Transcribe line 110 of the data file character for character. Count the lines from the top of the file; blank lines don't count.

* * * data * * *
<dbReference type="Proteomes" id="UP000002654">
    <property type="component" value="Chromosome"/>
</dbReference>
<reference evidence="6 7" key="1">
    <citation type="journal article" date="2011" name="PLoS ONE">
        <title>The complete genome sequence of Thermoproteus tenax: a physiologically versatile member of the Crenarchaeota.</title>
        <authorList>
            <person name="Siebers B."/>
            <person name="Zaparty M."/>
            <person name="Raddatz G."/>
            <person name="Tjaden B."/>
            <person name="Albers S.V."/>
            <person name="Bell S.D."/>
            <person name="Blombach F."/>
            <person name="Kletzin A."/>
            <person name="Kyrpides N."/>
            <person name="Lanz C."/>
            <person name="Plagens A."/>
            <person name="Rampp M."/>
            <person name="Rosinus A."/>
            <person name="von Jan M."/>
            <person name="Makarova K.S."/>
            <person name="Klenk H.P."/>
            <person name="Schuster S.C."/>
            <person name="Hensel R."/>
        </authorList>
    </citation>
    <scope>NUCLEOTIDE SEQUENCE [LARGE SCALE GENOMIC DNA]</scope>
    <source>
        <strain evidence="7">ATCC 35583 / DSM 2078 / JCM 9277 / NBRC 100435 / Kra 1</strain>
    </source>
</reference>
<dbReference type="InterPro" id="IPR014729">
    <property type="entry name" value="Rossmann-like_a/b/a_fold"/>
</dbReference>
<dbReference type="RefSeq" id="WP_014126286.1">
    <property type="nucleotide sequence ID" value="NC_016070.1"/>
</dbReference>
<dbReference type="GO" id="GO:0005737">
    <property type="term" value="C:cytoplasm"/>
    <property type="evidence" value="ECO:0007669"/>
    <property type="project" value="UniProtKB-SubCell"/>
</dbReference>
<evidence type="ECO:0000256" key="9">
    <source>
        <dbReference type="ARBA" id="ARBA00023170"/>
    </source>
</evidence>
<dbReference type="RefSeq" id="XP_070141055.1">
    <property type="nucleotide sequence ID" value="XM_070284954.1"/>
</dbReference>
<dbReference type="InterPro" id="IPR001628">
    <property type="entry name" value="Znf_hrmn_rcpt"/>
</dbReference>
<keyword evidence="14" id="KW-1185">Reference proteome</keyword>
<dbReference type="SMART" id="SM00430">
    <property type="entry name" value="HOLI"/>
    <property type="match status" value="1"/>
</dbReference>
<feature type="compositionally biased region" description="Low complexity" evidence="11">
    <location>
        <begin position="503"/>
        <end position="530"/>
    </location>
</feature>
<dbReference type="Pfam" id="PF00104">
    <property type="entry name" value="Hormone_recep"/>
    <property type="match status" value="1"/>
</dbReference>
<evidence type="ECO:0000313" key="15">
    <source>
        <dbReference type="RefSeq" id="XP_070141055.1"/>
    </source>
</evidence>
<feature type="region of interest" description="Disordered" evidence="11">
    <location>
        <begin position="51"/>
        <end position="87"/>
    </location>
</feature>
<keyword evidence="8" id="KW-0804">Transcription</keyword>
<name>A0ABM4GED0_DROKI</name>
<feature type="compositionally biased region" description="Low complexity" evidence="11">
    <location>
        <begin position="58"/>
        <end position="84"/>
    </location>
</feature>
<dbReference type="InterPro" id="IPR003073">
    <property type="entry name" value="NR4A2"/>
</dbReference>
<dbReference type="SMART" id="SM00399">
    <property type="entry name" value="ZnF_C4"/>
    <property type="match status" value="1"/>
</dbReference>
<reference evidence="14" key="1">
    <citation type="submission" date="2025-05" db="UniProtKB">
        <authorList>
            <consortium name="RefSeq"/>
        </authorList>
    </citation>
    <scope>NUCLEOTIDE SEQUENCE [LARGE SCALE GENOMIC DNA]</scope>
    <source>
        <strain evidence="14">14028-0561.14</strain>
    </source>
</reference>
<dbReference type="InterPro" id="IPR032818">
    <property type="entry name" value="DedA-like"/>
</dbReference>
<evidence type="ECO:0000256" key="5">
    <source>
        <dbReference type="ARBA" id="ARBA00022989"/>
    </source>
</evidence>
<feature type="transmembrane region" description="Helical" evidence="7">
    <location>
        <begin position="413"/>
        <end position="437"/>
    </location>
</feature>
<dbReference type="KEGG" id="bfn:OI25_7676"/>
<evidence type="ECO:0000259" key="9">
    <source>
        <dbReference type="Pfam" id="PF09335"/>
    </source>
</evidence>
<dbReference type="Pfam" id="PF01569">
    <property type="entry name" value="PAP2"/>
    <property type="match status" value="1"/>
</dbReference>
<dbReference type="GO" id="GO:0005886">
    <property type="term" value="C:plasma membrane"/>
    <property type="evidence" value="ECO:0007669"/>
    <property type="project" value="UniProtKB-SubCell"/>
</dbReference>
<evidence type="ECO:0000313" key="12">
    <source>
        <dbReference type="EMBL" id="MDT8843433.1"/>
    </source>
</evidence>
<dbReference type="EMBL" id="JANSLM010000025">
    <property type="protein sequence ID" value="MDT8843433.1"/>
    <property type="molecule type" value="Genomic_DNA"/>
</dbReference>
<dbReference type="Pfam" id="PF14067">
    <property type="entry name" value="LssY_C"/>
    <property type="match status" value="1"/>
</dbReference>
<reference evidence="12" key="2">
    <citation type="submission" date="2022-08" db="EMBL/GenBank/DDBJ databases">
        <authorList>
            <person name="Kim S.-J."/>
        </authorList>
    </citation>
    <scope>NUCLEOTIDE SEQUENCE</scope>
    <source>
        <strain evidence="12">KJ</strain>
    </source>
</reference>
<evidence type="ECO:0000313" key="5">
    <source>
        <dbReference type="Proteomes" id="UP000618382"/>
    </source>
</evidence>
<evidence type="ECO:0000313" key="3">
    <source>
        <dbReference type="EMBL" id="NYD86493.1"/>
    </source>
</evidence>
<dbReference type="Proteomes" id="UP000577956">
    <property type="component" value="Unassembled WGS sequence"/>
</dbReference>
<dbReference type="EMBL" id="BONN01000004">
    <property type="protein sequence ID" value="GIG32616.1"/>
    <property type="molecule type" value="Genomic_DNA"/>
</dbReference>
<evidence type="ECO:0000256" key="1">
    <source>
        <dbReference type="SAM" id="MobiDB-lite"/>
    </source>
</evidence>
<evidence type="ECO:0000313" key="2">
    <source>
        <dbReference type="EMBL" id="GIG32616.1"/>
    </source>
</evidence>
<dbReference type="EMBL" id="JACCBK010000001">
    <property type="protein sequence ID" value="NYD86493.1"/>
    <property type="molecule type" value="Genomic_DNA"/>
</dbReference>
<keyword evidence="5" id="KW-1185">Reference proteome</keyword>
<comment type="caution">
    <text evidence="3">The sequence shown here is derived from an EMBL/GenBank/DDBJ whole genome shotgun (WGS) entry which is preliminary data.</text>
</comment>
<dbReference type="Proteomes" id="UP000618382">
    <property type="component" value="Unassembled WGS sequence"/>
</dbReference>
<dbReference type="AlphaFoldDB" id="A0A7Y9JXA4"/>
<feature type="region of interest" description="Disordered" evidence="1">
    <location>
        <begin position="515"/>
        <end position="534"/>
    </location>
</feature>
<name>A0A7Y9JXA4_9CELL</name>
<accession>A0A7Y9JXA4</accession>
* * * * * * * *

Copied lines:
<evidence type="ECO:0000256" key="5">